During my interviews, I was able to discover some social aspects of Colombia. Machisimo is everywhere, in the way men treat women in social groups, in how men conduct themselves, to what kind of chores boys do around the house compared to their sisters.

One thing many of my interviewees talked about, that I personally experienced was street harassment. Women are constantly assailed with comments such as “You look delicious, give me a taste” or “Mamacita, ven aquí”, they’re followed as they walk, I personally had my butt grabbed while shopping, and overall women constantly needed to have their guard up as they walked.

One of my interviewees was actually a tour guide and was more than willing to give us a personal tour of the White City. Our tour ended at one of the most popular bars, named Monk’s, where they remodeled a condemned building and gave it an indie aesthetic.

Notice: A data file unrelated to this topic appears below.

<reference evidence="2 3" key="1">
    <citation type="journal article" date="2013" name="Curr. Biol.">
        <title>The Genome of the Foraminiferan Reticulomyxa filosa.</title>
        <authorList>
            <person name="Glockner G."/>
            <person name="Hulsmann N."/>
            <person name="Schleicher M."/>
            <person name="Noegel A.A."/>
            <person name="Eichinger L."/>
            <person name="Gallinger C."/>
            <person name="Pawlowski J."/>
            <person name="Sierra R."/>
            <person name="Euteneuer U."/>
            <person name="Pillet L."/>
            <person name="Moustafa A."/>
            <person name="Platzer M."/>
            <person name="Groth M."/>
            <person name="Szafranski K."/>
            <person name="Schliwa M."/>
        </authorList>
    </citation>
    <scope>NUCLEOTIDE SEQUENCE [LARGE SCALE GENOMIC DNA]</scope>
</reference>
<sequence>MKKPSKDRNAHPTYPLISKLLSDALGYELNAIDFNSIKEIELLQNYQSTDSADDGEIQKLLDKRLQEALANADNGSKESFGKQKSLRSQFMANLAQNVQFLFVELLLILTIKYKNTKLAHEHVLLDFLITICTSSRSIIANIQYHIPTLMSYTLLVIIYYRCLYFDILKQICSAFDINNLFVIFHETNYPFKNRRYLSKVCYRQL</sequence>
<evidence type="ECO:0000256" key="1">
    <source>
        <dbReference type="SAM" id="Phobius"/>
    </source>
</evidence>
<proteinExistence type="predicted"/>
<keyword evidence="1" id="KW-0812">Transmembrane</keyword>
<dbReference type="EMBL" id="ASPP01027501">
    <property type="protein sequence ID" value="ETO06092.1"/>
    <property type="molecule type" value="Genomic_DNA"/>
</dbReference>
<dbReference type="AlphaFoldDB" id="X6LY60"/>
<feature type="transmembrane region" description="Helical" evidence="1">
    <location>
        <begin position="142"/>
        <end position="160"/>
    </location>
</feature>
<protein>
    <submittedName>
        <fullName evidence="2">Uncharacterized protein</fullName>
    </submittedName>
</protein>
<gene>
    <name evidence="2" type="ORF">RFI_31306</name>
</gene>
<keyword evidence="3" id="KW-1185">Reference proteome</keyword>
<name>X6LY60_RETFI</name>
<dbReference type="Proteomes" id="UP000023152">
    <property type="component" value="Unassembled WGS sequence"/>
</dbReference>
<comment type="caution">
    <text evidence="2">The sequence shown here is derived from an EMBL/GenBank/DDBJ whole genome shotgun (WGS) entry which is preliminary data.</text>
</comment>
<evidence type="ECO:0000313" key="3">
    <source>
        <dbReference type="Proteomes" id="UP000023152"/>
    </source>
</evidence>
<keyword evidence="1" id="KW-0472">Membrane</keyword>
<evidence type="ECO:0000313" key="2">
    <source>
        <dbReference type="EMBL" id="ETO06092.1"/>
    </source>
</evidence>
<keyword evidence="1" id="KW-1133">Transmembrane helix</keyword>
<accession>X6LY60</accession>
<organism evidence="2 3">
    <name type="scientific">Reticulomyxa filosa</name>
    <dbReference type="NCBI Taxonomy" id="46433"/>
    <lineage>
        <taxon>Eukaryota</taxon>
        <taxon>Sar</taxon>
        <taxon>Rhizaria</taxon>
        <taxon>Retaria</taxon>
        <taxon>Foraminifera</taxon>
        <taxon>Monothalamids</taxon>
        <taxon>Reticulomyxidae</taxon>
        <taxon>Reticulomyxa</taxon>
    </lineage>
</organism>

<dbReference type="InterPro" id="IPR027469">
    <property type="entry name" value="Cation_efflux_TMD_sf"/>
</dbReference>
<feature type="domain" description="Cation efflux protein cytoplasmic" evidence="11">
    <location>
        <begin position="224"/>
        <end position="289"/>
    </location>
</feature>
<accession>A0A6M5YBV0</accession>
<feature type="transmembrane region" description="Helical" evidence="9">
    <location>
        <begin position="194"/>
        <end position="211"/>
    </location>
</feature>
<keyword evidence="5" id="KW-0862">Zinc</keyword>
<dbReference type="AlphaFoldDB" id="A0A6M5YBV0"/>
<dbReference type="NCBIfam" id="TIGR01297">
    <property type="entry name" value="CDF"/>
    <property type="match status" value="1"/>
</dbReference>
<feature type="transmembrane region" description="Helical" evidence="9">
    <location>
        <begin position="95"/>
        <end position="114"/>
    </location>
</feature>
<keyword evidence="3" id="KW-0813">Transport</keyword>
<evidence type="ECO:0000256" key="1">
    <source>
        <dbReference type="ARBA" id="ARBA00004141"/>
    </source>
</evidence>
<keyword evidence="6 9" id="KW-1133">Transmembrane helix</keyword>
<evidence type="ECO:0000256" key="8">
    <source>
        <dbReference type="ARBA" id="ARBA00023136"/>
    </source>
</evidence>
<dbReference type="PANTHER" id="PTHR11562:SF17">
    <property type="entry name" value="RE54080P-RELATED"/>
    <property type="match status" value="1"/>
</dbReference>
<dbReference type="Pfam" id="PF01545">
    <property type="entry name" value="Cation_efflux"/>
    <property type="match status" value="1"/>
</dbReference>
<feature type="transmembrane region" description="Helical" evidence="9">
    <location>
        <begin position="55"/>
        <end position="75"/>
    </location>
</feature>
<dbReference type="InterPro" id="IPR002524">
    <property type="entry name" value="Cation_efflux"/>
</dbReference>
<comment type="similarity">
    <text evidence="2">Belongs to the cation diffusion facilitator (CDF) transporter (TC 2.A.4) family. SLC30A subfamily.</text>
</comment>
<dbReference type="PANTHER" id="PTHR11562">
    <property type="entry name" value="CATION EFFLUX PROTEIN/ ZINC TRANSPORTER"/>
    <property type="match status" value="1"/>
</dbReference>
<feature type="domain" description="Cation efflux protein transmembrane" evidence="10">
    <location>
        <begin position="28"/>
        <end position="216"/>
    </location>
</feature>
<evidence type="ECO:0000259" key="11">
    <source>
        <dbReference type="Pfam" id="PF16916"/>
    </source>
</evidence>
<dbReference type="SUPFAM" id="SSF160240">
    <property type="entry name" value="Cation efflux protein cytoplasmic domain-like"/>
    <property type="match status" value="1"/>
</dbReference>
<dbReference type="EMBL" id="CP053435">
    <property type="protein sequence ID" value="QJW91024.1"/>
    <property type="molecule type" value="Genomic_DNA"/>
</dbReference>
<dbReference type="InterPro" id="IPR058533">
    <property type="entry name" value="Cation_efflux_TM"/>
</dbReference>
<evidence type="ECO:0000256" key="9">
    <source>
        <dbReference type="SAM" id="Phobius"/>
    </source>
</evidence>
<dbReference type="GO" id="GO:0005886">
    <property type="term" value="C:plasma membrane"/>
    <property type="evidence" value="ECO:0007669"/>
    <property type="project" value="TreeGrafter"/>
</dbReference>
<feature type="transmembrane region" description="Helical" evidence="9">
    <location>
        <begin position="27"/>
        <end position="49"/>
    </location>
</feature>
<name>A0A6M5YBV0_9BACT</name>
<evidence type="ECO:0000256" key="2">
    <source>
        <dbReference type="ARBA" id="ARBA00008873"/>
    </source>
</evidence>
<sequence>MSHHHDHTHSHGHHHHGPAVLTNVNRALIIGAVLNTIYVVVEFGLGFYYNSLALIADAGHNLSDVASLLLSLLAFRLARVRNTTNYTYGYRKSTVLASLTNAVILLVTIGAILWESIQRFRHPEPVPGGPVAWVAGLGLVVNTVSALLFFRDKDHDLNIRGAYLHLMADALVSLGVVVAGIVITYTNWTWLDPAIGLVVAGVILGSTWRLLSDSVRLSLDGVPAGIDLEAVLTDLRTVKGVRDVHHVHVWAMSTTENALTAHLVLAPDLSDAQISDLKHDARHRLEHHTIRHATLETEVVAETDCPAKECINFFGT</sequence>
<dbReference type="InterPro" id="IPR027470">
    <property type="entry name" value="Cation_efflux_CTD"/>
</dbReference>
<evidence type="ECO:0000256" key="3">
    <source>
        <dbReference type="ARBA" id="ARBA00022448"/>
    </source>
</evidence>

We returned to Yumbo the following day and over the net week continued to explore Cali and Yumbo, visiting tourist places as well as places only locals frequent. At this point, I only had 10 days left before I went home. I was missing my family and things from home like warm showers and cat snuggles.

My last weekend in Colombia, we visited Valle de Cocora, a valley famous for its massive palm trees. We rode horses down the gravel path and through a river and I couldn’t help but imagine I was an adventurer in the wild west or somewhere along those lines.

Valle de Cocora was breath-taking, with massive palm trees and rolling green hills. We climbed a massive hill that had to have at last been at a 70 degree angle because after 4 steps you were out of breath. To put it into perspective, we started climbing just before sunset and by the time we reached the top the sun was basically done setting. We had to stumble down the hill in darkness, I don’t know how I didn’t fall more than once.